I Wake Up Dreaming 2014: William Wellman’s “Love is a Racket” & Howard Bretherton’s and William Keighley’s “Ladies They Talk About”

lyle talbot barbara stanwyck ladies they talk about 1As rewarding as passing the time away with my friends on the silver screen often are, for sanity’s sake, I must also devote time to hanging out with my other friends – the human ones. This weekend was one of those times, and it was also the reason as to why I only saw 2 of the 9 programmed films playing at Roxie’s “I Wake up Dreaming” noir festival this weekend.

Love is a Racket

loveisaracket6My friends/foes (if you are foe, why are you reading this?), I would love to tell you what this 1932 film was all about, but being that I nodded off more times than a narcoleptic shooting up tryptophan would, delving into any specifics of the plot is almost impossible, so I won’t even try.

However, that doesn’t mean the movie was a total wash, for the times when I was lucid were also the times where two wonderfully snappy catchphrases were being worked into my cinemarebral cortex. I counted at least three times where the moxie-filled catchphrases “fancy face” and “certainly” (pronounced “Soiteny“, as if he were auditioning to play the 3 stooges’ Curly) were being spat. In fact these words were spat with such flare that they couldn’t help but leave an impact. Time will only tell, but I’m pretty sure I’ll be aping these phrases just as much as I do say “I’ll be back”, or “Are you talking to me?”. Consider them ingrained.

It’s not often I sleep through a film and still leave the theatre affected by it. Yet, it was all I could do to exit the Roxie and not slap the first person I saw across the cheek while muttering the words, “How’s it shaking, Fancy Face?”. That’s the power of cinema right there. But, don’t worry, because even though – and especially because – the first person I saw upon exiting the theatre was a friend of mine, I refrained from any mimicking of actions that only a much dapper Douglas Fairbanks Jr. would get away with. Instead it was my friend who did the slapping – by purchasing some strong coffee for me, that is, and thus assuring my fully wide awake attention for the next feature, which was…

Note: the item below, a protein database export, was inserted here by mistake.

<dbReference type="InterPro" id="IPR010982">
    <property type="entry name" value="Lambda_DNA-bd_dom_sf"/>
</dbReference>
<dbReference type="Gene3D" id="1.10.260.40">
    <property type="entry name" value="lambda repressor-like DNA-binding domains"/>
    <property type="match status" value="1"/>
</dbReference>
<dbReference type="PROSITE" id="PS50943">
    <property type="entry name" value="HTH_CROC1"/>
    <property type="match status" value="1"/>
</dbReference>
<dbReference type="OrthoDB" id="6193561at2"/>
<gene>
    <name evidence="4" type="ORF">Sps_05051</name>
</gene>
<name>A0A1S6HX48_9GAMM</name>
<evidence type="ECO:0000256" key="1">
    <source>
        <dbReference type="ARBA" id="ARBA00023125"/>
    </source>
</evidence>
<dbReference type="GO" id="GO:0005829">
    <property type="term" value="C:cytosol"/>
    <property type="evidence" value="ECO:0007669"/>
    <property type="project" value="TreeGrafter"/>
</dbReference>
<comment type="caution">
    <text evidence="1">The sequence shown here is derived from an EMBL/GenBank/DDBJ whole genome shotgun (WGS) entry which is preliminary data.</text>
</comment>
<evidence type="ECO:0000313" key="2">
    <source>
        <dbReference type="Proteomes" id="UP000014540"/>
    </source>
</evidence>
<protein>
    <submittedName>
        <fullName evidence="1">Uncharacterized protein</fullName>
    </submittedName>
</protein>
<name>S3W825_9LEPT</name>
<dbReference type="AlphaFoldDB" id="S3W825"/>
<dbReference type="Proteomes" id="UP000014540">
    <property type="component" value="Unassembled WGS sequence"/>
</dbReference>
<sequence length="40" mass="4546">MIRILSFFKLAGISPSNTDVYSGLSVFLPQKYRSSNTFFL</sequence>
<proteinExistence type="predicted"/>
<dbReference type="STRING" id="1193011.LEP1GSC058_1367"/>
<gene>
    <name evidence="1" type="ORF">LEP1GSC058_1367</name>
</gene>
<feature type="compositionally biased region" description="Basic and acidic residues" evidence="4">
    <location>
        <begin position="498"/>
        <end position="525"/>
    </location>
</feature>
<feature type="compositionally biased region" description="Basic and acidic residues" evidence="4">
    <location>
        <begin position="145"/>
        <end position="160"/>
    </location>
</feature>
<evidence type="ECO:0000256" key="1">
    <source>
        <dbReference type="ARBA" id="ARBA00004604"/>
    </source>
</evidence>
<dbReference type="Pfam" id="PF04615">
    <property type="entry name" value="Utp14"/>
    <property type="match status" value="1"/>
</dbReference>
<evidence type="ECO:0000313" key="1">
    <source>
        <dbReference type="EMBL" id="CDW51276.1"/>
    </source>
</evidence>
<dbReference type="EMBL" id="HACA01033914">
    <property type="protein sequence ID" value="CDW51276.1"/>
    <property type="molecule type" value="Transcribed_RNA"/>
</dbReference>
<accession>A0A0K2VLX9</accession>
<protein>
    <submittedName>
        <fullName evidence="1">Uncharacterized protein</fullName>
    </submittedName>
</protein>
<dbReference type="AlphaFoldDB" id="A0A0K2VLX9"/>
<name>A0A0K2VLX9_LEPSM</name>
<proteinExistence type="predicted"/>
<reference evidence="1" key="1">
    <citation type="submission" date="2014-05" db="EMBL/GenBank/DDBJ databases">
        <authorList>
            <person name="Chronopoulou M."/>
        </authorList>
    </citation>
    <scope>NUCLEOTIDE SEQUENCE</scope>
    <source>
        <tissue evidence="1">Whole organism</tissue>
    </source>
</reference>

Ladies They Talk About

Ladies-They-Talk-About-4If San Quentin is supposed to be a tough as nails correctional facility you wouldn’t know it from this female prison drama. Barbara Stanwyck plays Nan, a woman convicted for taking part in a bank robbery who is sentenced to serve time in what can best be described as an ongoing slumber party in a five star resort. The ladies seem to come and go as they please from various free roaming areas of this “prison”. There’s a beauty parlor, a garden nursery area, a rec-room with rocking chairs, and from what I could gather, there has to be some kind of on-staff interior decorator who is so good at making this prison world appear cozy and lavish that I’m sure more than a few depression-era movie goers of the early 1930s left this film feeling more depressed than they were going in.

Imagine going to the theatres in 1933 for an hour or so with the sole purpose of escaping your daily hardships, only to see prisoners lapping it up in luxury on a giant screen. Heck, I wonder how many disillusioned women walked out of this movie and b-lined it to the nearest bank themselves with the intention of either getting rich quick or, even better, getting caught and being sent to a free room and board far more luxurious than their current living quarters. These ladies cells were furnished with sofa seats, window draperies, assortments of hand stitched throw pillows, and wardrobes consisting of evening wear dresses, an assortment of hats, and negligees for those late night in-cell sing-a-longs. Not too bad if you ask me. And although the occasional threat of violence did occur, no actual fists were ever thrown. For the most part the women were welcoming and friendly.

But the silly playful pre-code and pre-Wes Anderson-ish diorama dolly pans of a cinematic universe didn’t end with the depiction of lighthearted prison life. Once our heroine gets out of prison, it’s exacting revenge time on the meddling meddler of meddlesome manliness (seriously, the dude is a self proclaimed meddler for the people) who helped put her in that hideous swell prison in the first place. I’d be lying if I said the ending wasn’t one of the most bizarre things I’ve ever seen.

I did learn one thing from this film though; the next time you go to shake someone’s hand and they only offer up their left, chances are it’s because just moments ago they were shot in their right. I guess you have to see this to believe it. If the rest of this week’s film are as enjoyable as this one was, well, then I’m gonna have me a hell of a week.

Up next…Mervyn Le Roy‘s 1932 Two Seconds, starring Edward G. Robinson.


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Categories: I Wake Up Dreaming, Reviews

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